Martin and Hutchins 1980, Kearney and Peebles 1969
Common Name: redosier dogwood Duration: Perennial Nativity: Native Lifeform: Tree Wetland Status: FACW General: Clumpy deciduous shrub to 2 m tall, branches red to purplish, glabrous to minutely strigose. Leaves: Opposite, ovate with short petioles 5-8 cm long 1-5 cm wide, bright green, glabrous to sparsely pubescent above, conspicuously whitish glaucous to finely pubescent below, margins entire, with tufts of hairs in the axils of the veins. Flowers: Flat topped cyme of small white flowers, 4 minute sepals, 4 spreading petals, these white to cream and 2-3 mm long. Fruits: Two seeded drupe about 8 mm in diameter and white. Ecology: Found in moist soils along streams from 4,500-10,000 ft (1372-3048 m); flowers May-July. Notes: Based on its habit you could confuse this species with Apocynum cannabinum given its opposite leaves and reddish stems, but pay attention the leaves being much bigger, a more vibrant tone of green, and being on the whole part of a much larger plant. Ethnobotany: Taken for colds, as a cough medicine, for fevers, for diarrhea and intestinal worms, the fruit was eaten raw, dried, branches used for basketry, other building materials, as a bitter tonic, and used ceremonially. Etymology: Cornus is the Latin name for dogwood, while sericea means silky. Synonyms: None Editor: SBuckley, 2010
Shrub 1-3 m, often forming dense thickets; twigs bright red; pith large and white; lvs lanceolate to elliptic or ovate, mostly 5-10 cm and a third to two-thirds as wide, acute to gradually acuminate at the tip, acute to broadly rounded at base, distinctly whitened beneath; lateral veins in well grown lvs 5-7 to a side; infl flat or slight convex; fr white (reputedly sometimes blue), 7-9 mm; stone brownish-black, with 7-9 vertical yellow stripes; 2n=22. Streambanks and moist woods; Nf. to Alas., s. to Pa., Ind., Ill., and n. Mex. May-Aug. Pubescence of the lower lf-surface typically sparse and strictly appressed, that of the twigs minute and mostly appressed. (C. baileyi, a form common about the Great Lakes and in s. Ont., with the pubescence partly spreading; C. interior, a chiefly western form, also found e. to Mich. and Ind., with the infl and twigs tomentose) (C. stolonifera)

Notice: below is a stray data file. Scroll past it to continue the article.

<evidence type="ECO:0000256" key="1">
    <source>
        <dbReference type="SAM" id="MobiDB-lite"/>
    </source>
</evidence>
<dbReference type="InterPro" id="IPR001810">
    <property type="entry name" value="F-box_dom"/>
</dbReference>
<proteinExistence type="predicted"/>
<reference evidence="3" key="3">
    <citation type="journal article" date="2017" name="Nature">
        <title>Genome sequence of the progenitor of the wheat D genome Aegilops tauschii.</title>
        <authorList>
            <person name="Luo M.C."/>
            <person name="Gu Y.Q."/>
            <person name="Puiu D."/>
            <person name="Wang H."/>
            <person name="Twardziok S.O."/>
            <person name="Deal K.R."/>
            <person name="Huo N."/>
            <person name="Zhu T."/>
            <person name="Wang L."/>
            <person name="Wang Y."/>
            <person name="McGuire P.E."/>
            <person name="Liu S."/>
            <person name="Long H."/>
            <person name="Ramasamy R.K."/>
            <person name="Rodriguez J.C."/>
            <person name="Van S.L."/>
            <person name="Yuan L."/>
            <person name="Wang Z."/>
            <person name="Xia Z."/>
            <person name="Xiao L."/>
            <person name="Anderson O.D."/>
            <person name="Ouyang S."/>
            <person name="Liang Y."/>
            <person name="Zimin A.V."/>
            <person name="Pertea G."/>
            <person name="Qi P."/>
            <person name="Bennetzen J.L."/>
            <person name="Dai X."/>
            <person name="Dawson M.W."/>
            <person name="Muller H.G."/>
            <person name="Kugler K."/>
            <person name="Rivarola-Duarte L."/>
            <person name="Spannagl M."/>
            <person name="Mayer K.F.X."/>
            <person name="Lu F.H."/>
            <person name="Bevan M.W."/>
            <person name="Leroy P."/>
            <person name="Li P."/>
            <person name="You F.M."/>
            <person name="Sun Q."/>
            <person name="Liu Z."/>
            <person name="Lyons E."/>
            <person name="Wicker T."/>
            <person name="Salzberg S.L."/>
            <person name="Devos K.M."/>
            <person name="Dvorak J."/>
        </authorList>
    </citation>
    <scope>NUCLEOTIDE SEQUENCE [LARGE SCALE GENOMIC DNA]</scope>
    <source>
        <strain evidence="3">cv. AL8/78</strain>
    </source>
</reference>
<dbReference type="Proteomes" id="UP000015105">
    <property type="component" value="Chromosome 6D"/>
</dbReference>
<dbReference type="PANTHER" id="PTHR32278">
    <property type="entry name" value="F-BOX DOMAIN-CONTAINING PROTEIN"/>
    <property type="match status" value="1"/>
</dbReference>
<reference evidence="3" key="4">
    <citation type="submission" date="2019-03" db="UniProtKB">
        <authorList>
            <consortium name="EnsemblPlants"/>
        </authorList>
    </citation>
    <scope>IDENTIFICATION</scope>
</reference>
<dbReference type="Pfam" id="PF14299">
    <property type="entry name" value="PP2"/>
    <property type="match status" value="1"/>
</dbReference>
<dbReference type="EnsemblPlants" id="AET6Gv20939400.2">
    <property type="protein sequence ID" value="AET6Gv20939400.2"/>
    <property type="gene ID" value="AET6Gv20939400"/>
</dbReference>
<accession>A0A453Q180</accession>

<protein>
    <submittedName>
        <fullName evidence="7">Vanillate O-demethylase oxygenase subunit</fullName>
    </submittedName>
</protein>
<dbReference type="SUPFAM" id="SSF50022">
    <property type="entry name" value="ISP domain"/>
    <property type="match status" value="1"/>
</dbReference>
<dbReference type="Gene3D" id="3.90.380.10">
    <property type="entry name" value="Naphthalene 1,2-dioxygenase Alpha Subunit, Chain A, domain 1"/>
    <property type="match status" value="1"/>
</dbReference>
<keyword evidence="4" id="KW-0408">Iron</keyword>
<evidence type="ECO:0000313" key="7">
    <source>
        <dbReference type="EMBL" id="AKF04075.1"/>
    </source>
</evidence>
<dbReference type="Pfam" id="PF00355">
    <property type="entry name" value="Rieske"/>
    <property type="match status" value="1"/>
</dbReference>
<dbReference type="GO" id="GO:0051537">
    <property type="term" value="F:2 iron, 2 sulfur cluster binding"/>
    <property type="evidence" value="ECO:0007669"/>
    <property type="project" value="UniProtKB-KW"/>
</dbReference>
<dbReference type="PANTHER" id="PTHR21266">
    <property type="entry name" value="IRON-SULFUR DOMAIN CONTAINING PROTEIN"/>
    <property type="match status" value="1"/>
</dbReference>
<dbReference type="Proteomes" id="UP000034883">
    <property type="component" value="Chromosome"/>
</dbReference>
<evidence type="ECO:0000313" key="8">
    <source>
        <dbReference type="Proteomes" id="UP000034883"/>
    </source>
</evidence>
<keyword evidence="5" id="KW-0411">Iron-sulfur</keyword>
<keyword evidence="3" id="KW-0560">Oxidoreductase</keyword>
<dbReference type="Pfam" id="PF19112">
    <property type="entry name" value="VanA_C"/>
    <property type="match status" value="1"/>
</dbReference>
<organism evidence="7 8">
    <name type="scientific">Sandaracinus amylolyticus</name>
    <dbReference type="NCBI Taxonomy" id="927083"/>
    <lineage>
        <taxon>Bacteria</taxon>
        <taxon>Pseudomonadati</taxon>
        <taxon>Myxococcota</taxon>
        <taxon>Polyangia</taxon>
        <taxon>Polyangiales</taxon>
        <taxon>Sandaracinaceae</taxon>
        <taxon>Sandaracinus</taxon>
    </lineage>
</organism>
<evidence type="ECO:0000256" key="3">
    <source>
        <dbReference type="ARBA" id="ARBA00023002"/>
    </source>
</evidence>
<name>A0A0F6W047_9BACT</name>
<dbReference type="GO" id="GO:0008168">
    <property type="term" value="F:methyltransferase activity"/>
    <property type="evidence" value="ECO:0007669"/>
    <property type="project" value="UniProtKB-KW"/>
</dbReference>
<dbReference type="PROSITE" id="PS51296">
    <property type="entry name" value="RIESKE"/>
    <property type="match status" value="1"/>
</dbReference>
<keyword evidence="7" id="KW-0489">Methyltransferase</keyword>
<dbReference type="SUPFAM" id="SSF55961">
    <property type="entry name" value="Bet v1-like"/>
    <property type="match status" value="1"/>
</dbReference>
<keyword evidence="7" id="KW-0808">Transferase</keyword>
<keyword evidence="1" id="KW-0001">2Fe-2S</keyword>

Gleason, Henry A. & Cronquist, Arthur J. 1991. Manual of vascular plants of northeastern United States and adjacent Canada. lxxv + 910 pp.
©The New York Botanical Garden. All rights reserved. Used by permission.
From Flora of Indiana (1940) by Charles C. Deam
Infrequent to rare in swamps and wet places, mostly in the lake area. Nos. 2, 3, 5, and 7 [Cornus florida, C. alternifolia, C. sericea, and C. racemosa] flower about 2 weeks earlier than the other species. I reported [variety baileyi] from Lagrange County but I am now referring that specimen to Cornus sericea. All of my specimens are from the dune area bordering Lake Michigan except one from Starke County which was collected in low ground along the Kankakee River. Infrequent to rare in swamps and wet places, mostly in the lake area. Nos. 2, 3, 5, and 7 [Cornus florida, C. alternifolia, C. sericea, and C. racemosa] flower about 2 weeks earlier than the other species. I reported [variety baileyi] from Lagrange County but I am now referring that specimen to Cornus sericea. All of my specimens are from the dune area bordering Lake Michigan except one from Starke County which was collected in low ground along the Kankakee River.
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